Wednesday, July 19, 2006

Am I a Sexist Reader

The other day, I talked a little about how much the work of certain writers had affected my life, and I realized today that all the writers I mentioned were male. Steinbeck, Lewis Thomas, Peter Matthiessen, etc.. I began to wonder if this makes me a “sexist?” When I give this possibility a closer look, I realize that most of the writers I read are indeed male, and that most of my favorite books have been written by males. Any list of my favorite authors would include, Ernest Hemingway, Robert E. Howard, Karl Edward Wagner, Ray Bradbury, Louis L’Amour. Some of my most recent favorites are Scott Westerfeld and David Gemmell. Why are they all males? Am I truly a sexist reader?

First, in my defense let me say that there are a number of women writers who I do enjoy. I read everything I could find by Andre Norton when I was a teenager. She was a great adventure writer. Of course, a devil’s advocate might point out that I didn’t know Andre was a woman at the time, and that she almost always wrote about male characters. On the other hand, I knew C. L. Moore and Janet Morris were both women before I ever touched their stuff and yet I’ve read most of Moore’s work and quite a bit of Morris’s. Moore’s Jirel of Joiry stories certainly rank her among my top ten favorite writers in fantasy. Janet Morris’s work in the Thieves’ World books with the character of Tempus was also extraordinary. And one of my favorite books is Frankenstein, written by a woman. I also really like the work of Leigh Brackett, especially her early fantasy/SF stuff. Her Sword of Rhiannon rocked.

On the other hand, I’ve never read anything by many contemporary female authors who are supposed to be good. Books by Amy Tan, Anne Tyler, and Fannie Flag have never shadowed my face. I once read a book by Erica Jong and didn’t like it. I barely made my way through The Handmaid’s Tale by Margaret Atwood. I’ve read but not really enjoyed stories by Octavia Butler. For classic female writers, I only read Ayn Rand because I was required to, and the only thing I ever liked by Eudora Welty was her book on writing. (Lest you think I only “dislike” books by women, let me assure you that Moby Dick, The Metamorphosis, and Leaves of Grass are among my all time least favorite works.)

In a final analysis, I don’t think I’m a sexist reader (let me know if you do). I think I’ve read mostly male writers, and find works by male writers to be atop my lists of favorites, for several reasons. 1) When I was growing up in the 1960s and 1970s women were underrepresented among writers of SF and fantasy, which was most of what I read. When they wrote that “stuff,” as with Moore, Brackett and Norton, I read them. 2) As a male, I like a lot of traditional male stuff. I like battles and gunfights; I like football. Even today there are few women who write westerns, football stories, and books about World War III. When it comes to fiction, I read what I like, and quite often it is the male writer who writes it, quite probably because they like that stuff too. 3) Related to my #2, there are some things I don’t care to see in fiction. I don’t mind a good strong male/ female relationship, but that had better not be the main focus of the book or it’s going to lose me. I don’t care anything at all about recipes, clothes, shopping, or the upkeep of a castle. I recently read a fantasy novel that my girlfriend prized highly and I found it very boring because there were long stretches that focused on the clothing at court and the proper way to accept a suitor’s advances. The prose was well written but, sorry, not my drink of choice. Women and men have much in common, but there are differences that I don’t think diminish either gender. I certainly don’t think it’s sexist to prefer war stories over romances. Nor to prefer romances to westerns.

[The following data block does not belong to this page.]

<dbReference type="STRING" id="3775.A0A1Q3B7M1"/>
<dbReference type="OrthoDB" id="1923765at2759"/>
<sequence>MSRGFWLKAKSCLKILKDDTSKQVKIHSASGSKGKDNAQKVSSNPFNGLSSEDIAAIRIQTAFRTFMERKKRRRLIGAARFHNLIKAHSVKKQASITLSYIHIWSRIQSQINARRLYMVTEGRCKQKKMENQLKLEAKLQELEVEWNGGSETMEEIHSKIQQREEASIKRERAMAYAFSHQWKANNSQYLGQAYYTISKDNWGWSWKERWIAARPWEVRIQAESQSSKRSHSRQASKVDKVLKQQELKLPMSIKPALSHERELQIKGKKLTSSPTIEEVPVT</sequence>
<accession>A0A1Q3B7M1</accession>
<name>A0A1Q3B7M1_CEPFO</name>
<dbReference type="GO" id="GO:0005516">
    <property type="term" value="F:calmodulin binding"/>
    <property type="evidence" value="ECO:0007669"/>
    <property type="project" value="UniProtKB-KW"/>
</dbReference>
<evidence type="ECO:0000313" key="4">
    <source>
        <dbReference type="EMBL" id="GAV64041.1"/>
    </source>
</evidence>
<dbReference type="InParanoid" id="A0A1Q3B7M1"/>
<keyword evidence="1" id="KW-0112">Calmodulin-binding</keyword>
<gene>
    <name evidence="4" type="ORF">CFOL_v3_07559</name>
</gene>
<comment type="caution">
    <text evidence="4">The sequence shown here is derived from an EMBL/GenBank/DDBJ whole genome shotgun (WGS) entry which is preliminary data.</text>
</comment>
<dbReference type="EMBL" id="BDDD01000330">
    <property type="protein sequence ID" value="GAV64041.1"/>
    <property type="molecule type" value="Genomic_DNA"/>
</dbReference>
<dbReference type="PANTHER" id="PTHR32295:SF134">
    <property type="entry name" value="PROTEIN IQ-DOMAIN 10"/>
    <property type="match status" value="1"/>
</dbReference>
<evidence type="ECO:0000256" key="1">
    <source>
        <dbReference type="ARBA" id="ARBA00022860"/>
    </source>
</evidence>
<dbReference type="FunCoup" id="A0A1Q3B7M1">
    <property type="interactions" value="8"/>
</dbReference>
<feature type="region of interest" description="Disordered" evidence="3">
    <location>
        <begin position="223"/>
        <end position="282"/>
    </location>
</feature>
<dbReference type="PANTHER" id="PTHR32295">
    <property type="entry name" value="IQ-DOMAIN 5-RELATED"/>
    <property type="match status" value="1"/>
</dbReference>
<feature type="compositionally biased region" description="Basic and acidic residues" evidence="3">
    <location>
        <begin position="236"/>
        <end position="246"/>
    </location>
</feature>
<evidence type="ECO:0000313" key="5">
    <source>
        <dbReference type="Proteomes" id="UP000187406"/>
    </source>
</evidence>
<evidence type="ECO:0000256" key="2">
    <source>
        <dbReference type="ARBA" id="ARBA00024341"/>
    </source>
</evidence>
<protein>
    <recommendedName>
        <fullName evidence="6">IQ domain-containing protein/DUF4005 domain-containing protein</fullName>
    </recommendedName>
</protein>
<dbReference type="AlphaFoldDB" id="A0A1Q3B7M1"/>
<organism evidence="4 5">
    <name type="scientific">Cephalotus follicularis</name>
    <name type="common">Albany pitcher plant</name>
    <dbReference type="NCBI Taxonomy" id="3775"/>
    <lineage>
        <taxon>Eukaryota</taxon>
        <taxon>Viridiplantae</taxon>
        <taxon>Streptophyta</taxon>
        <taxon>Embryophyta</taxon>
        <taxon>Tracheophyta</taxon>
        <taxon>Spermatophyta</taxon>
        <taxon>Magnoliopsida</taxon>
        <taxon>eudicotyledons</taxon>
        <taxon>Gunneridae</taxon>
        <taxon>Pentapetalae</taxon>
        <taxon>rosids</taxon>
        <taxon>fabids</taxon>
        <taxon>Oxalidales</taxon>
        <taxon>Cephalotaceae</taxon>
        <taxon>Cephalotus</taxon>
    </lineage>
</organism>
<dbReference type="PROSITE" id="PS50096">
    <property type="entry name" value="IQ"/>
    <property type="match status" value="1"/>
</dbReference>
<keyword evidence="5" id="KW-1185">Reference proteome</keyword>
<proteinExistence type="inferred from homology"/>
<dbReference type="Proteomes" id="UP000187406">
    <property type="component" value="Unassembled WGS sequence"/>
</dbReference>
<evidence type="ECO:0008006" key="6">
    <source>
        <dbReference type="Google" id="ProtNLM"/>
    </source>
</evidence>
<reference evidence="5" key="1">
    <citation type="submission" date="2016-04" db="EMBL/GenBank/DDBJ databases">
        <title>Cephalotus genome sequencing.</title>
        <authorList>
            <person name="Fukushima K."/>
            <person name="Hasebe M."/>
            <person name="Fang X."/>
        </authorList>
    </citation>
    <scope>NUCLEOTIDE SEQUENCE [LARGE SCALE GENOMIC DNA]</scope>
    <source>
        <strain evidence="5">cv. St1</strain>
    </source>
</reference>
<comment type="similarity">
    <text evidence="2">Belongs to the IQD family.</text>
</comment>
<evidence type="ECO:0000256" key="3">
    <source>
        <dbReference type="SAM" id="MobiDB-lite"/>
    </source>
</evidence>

My final conclusion. “I’m all right.” (Did you see that one coming?

1 comment:

cs harris said...

I don't think you're sexist, Charles; I think you're just a guy! I tend to read a mix of male and female authors, but even the female authors I read--Dorothy Dunnett, MM Kaye, PD James-- lean heavily toward adventure and mystery. I have no interest in reading about shoes, shopping, cooking and cleaning tips, etc. I even have a low tolerance for personal angst, which is a favorite with literary writers of both sexes. And while I enjoy a good love story, it had better not be silly, and I want it served with a healthy dash of adventure (one of the reasons I can't read Nicholas Sparks--a male writer of love stories). But then, my daughters are always telling me I should have been born male.